Pvt. Edward Bantum, apparently a sailor before enlisting, was wounded in action during the initial attacks on Petersburg on June 15, 1864. A gunshot wound to the right hand cost him his fore and middle fingers and was severe enough to warrant a discharge, as he left the service on November 28, 1864, after a recovery at Grant General Hospital at Willets Point, New York City. Edward holds my only hope of ever finding out if these four men were indeed brothers. Perhaps he received a pension for his disability, and if I am so fortunate, perhaps he mentions enlisting with them in his application. I will have to see if a pension exists, and then get to the National Archives to read it. Edward died on July 14, 1914. Today, he rests in peace at the Hampton National Cemetery.

Pvt. John Bantum is listed as a "laborer" before his enlistment. Always present for duty, John was court martialed on June 12, 1864, for what probably seems to modern readers an insignificant dereliction of duty, but at the time was considered quite serious. It happened on May 17, 1864, at the 4th USCI encampment near Broadway Landing (between Petersburg and City Point on the Appomattox River). It appears that John was posted as a picket with the instructions to not let anyone pass in or out of the lines, "neither officers nor men, Citizens nor soldiers." However, he allowed the 4th USCTIs Major Augustus S. Boernstein and two other officers through the picket line without stopping them. John was found guilty and fined $5.00, deducted from this pay.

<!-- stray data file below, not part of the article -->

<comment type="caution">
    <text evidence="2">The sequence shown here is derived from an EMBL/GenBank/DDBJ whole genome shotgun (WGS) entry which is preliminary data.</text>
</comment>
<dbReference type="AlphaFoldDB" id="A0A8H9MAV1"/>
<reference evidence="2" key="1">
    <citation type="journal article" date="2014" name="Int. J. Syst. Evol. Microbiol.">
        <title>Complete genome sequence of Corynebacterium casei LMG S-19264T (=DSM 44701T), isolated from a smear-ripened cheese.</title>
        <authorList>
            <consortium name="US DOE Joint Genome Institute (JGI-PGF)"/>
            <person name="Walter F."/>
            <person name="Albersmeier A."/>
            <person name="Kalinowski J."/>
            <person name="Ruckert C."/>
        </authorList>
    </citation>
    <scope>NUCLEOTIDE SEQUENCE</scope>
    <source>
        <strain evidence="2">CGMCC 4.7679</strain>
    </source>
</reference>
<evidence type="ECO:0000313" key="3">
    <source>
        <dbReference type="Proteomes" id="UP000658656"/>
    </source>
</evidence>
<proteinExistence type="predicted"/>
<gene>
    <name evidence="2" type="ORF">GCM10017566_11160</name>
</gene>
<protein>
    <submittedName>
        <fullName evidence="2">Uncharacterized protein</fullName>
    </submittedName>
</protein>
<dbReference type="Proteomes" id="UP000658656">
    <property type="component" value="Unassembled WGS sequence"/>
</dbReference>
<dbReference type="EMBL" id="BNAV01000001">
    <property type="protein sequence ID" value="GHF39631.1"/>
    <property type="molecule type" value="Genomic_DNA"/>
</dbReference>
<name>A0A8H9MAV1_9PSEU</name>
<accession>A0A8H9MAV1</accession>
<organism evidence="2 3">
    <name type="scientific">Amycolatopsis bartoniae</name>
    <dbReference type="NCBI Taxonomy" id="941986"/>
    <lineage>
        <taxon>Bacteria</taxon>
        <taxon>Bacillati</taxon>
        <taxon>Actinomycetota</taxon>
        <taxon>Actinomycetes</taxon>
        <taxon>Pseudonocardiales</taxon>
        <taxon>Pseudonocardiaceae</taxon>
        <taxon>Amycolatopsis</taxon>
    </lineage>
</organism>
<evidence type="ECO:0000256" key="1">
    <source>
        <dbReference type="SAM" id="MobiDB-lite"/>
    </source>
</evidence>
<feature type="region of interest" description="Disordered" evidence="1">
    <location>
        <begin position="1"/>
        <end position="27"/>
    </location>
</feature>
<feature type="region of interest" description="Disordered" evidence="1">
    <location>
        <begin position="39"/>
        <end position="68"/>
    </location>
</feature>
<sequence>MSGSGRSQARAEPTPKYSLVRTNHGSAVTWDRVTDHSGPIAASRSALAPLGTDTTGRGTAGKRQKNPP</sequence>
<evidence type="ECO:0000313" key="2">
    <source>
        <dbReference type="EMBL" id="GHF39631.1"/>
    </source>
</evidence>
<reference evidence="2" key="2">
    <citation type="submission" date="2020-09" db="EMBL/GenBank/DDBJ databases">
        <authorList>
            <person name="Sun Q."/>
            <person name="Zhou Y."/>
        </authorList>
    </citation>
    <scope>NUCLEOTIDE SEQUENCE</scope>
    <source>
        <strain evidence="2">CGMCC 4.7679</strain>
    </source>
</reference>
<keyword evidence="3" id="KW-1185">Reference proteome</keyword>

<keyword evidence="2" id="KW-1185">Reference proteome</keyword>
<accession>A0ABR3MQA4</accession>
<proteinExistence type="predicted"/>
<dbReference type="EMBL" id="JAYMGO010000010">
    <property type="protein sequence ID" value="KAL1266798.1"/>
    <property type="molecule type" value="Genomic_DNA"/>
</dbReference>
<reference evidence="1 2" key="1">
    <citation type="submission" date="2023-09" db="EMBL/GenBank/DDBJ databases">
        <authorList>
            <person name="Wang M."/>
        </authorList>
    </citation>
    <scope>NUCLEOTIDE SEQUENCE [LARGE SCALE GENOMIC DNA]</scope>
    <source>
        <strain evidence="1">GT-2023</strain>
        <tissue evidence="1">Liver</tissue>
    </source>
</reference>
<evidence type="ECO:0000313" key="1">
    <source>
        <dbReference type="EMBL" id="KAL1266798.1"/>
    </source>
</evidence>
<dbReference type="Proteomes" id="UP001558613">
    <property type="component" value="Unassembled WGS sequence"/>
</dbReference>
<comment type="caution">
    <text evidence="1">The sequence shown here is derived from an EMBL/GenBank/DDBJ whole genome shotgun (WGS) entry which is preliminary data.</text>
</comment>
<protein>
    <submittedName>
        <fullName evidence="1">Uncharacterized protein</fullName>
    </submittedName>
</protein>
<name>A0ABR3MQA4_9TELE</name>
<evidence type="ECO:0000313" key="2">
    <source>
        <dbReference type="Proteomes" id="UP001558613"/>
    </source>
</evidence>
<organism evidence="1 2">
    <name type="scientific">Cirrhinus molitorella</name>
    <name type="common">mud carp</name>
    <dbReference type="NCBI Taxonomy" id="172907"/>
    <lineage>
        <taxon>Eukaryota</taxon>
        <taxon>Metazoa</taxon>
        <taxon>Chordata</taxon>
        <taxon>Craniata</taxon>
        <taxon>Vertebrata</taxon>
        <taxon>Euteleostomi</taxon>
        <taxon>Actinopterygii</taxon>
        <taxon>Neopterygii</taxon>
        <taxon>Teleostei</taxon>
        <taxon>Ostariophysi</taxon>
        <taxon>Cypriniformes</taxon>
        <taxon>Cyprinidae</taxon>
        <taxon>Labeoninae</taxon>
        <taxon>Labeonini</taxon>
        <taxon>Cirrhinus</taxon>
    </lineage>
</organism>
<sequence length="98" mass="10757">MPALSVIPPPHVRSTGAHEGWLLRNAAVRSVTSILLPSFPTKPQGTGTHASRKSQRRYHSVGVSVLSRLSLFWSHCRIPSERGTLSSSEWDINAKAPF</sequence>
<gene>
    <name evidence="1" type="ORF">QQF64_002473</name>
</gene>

During the fighting at the Battle of New Market Heights, John was wounded in the left leg. Apparently evacuated from the battlefield, he received treatment, which included amputation at the thigh. John ended up at the General Hospital at Fort Monroe, where he died on October 4, 1864, from the effects of his wound. I was unable to locate the grave for Pvt. John Bantum.

Pvt. Joseph H. Bantum was a "farmer" before his enlistment. Joseph's records state that he deserted from Camp Yorktown on April 3, 1864. However, he was "arrested" about three weeks later. It appears that he spent about four months in "confinement," as he returned to duty on August 11, 1864. The next muster card, that of September and October 1864 reads: "Killed in action, September 29, 1864 at New Market Heights, Va." No effects were listed on his death inventory. I was unable to find where Pvt. Joseph H. Bantum is buried.